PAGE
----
Higher Education Modules
Disseminating Health Knowledge: Public Health Campaigns in 20th-Century China
Class 5: Children’s Hygiene Education, 1930s and 1950s–1980s
Children’s hygiene education was part of the health education movement under both the Nationalist and the Communist governments. In 1929, a central “School Hygiene Committee” was established under the auspices of the Ministry of Health and the Ministry of Education. School hygiene education gradually became standardized in elementary and secondary schools in the cities. The term “health education” also became commonly used as increasing numbers of health educational institutions were established and health education teachers trained in the 1920s–1930s. Children’s hygiene posters appeared in the health campaigns in the 1930s and throughout the 1950s–1980s. These visual health materials were clear and gentle in presentation. They promoted the development of healthy behavior, namely, love of cleanliness, exercise, fresh air, vaccination, no spitting, washing hands and keeping utensils clean. The images also encouraged the training of good moral character of the young, such as being diligent and helpful to others, and being honest and brave to admit mistakes.
The class has a hands-on project: using the poster images of the following websites, and discussion questions, students examine and interpret the key health messages of the posters. They compare and contrast those of the 1930s with those of the 1950s–1980s to understand the continuity and change of the key health and moral messages that the images intended to convey to the young audience.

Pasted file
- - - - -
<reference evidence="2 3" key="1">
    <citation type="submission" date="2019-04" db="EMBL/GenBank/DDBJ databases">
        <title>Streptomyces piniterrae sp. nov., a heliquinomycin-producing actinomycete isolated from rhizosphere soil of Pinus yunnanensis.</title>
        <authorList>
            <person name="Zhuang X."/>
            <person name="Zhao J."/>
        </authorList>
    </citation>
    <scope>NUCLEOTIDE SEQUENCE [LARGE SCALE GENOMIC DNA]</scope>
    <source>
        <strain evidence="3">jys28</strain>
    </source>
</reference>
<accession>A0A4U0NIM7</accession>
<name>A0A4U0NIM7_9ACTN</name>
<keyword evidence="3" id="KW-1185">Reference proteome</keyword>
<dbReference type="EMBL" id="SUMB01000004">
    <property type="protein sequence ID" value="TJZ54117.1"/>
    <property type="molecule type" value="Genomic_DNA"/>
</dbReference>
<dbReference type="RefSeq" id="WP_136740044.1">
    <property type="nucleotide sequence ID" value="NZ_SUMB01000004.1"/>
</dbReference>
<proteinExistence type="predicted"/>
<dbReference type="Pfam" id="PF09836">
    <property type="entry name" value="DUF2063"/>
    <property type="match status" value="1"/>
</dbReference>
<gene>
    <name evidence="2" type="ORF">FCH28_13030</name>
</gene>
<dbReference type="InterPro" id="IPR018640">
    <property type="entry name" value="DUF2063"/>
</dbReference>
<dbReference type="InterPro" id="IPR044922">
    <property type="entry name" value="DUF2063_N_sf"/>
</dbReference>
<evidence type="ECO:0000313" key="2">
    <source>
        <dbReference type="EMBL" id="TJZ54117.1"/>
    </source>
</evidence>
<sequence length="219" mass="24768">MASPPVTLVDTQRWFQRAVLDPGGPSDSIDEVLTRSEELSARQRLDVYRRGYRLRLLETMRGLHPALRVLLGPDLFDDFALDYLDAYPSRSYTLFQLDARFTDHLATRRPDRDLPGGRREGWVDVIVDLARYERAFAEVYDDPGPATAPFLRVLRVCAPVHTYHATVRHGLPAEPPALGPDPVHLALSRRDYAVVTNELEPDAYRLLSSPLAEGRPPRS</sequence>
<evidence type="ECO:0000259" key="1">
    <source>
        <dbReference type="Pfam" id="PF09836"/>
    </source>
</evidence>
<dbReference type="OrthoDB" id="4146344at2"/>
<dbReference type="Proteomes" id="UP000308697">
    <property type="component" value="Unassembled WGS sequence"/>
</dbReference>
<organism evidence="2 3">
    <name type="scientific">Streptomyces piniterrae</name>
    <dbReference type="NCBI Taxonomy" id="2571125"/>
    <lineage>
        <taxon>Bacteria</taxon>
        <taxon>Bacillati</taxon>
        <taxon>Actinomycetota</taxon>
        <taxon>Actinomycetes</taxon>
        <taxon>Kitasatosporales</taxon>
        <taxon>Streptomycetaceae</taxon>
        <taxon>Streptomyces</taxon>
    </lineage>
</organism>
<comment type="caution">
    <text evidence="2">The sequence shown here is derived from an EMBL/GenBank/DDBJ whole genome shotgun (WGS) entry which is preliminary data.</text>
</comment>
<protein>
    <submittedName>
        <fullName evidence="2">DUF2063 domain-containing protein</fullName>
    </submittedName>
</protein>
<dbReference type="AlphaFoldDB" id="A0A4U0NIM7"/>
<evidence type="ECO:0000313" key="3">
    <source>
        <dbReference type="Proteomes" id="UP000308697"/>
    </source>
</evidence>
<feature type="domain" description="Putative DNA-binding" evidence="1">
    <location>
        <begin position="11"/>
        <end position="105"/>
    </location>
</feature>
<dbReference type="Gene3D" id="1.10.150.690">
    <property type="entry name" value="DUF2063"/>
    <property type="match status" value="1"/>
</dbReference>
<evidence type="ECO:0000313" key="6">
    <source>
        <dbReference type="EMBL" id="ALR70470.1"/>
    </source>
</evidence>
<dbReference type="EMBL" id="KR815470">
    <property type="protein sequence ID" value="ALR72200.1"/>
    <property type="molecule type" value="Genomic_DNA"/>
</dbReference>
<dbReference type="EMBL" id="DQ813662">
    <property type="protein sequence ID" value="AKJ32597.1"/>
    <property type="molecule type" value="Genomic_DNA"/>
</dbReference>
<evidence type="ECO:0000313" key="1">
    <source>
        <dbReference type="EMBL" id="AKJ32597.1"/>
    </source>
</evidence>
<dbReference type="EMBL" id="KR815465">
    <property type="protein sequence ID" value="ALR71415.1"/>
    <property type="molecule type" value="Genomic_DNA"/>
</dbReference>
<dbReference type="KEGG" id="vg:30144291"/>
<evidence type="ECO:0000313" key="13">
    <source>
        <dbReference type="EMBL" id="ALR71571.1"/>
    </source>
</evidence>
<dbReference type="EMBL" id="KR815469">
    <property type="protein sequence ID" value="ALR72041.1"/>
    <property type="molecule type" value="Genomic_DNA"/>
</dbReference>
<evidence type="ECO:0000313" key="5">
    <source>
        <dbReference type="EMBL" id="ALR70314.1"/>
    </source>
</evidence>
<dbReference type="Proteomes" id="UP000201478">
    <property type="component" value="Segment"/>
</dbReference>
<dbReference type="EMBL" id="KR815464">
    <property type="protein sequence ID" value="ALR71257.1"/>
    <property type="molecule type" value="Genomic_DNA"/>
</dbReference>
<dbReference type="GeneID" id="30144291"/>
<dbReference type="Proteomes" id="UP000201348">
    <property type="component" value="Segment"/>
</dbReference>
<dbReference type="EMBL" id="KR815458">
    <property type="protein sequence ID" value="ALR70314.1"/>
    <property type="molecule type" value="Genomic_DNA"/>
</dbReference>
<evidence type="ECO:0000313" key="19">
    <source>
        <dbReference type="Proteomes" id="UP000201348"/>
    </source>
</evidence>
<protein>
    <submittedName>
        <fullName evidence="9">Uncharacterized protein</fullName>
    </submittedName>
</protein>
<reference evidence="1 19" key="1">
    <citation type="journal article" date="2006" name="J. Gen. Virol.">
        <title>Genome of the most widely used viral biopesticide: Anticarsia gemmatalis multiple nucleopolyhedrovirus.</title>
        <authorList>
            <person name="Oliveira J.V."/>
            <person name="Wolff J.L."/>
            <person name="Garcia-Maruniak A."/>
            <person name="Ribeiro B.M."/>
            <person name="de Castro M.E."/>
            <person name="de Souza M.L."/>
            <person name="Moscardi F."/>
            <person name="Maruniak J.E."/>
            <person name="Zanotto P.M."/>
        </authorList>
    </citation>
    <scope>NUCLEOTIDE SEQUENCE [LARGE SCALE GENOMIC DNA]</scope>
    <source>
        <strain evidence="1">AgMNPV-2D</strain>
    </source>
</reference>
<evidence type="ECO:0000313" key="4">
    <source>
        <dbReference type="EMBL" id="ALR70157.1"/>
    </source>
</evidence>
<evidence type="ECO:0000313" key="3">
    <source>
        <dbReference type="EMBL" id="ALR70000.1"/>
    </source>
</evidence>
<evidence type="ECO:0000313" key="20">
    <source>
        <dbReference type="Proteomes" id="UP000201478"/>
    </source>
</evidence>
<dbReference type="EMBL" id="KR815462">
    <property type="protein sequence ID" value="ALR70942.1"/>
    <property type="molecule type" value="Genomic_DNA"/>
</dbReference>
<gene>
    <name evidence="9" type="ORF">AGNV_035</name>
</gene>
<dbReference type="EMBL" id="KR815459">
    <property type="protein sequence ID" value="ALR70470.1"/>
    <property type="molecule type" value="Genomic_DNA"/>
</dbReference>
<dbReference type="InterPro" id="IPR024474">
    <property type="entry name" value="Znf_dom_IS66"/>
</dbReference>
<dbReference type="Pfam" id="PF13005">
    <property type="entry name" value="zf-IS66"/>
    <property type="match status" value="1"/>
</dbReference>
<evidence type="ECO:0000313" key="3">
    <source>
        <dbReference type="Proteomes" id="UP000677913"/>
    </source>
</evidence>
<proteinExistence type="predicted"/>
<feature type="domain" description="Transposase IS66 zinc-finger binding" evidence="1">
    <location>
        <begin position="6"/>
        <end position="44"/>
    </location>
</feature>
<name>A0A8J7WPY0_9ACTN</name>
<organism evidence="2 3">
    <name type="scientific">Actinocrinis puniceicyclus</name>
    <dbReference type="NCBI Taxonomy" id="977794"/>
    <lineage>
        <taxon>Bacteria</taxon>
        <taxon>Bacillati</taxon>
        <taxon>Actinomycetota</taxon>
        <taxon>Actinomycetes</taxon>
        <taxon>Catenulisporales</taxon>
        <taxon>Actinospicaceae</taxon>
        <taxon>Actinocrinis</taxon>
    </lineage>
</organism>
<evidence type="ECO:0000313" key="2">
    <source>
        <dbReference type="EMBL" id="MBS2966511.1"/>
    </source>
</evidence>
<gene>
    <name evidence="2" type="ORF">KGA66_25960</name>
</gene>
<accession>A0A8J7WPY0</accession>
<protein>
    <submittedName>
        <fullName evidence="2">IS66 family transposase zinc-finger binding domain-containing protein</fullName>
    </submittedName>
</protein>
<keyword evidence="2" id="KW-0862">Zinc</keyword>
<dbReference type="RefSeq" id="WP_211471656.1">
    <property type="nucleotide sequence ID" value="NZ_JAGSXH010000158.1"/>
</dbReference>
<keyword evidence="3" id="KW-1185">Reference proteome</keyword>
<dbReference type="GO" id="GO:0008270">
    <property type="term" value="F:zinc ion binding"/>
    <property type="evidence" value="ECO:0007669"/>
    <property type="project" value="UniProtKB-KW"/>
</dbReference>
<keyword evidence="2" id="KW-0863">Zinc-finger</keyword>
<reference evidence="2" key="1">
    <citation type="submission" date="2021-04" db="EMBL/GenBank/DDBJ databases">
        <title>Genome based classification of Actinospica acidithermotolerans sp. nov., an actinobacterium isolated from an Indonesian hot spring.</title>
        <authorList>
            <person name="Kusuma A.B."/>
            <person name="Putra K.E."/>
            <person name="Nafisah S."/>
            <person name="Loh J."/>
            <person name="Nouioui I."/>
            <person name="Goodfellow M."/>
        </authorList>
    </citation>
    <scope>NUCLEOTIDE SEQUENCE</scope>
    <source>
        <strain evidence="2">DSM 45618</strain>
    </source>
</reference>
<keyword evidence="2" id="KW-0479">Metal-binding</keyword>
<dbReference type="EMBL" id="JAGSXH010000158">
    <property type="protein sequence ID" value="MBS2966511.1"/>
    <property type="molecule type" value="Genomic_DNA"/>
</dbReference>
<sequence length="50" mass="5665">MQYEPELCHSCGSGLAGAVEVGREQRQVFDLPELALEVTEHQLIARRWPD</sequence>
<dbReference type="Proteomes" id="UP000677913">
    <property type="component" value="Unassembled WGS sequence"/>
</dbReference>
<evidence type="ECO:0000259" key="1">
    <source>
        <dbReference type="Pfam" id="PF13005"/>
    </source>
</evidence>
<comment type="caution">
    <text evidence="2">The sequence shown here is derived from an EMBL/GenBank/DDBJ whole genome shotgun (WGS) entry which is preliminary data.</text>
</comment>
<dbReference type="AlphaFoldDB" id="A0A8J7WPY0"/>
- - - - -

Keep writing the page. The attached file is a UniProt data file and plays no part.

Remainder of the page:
Iammarino, Nicholas K. “Glimpses of Health Programs in the People’s Republic of China: Health Education in Schools.” Journal of School Health 53.2 (February 1983): 104–106.
Yip, Ka-che. Health and National Reconstruction in Nationalist China: The Development of Modern Health Services, 1928-1937. Ann Arbor, MI: Association for Asian Studies, Inc. 1995, pp. 124-131.
Online visual material for class use:
National Library of Medicine. “Hygiene Education for Children.” Chinese Public Health Posters. http://www.nlm.nih.gov/hmd/chineseposters/hygiene.html
___. “Children’s Health.” Health for the People: Continuity and Change in Asian Medicine. http://www.nlm.nih.gov/exhibition/healthforthepeople/childrenshealth.html
___. “General Anti-Tuberculosis Posters.” Consumptive Disease: Chinese Anti-Tuberculosis Posters, 1950-1980. http://www.nlm.nih.gov/exhibition/chineseantitb/generalantitb.html
___. “Posters Promoting BCG (Bacille Calmette-Guérin) Vaccination.” Consumptive Disease: Chinese Anti-Tuberculosis Posters, 1950-1980. http://www.nlm.nih.gov/exhibition/chineseantitb/bcgvaccination.html (only the children’s posters).
- What were the common themes of the children’s hygiene education in the 1930s and the 1950s-1980s? Any significant differences between the two periods? Why?
- Do you think visual storytelling is an effective way to teach children about health issues? Why or why not?
- Why was children’s health education important in China? Is it important for any society?
- In these Chinese visual images, what good moral values were taught to the children besides good health behavior? Do you find the same in your own country’s health education for children?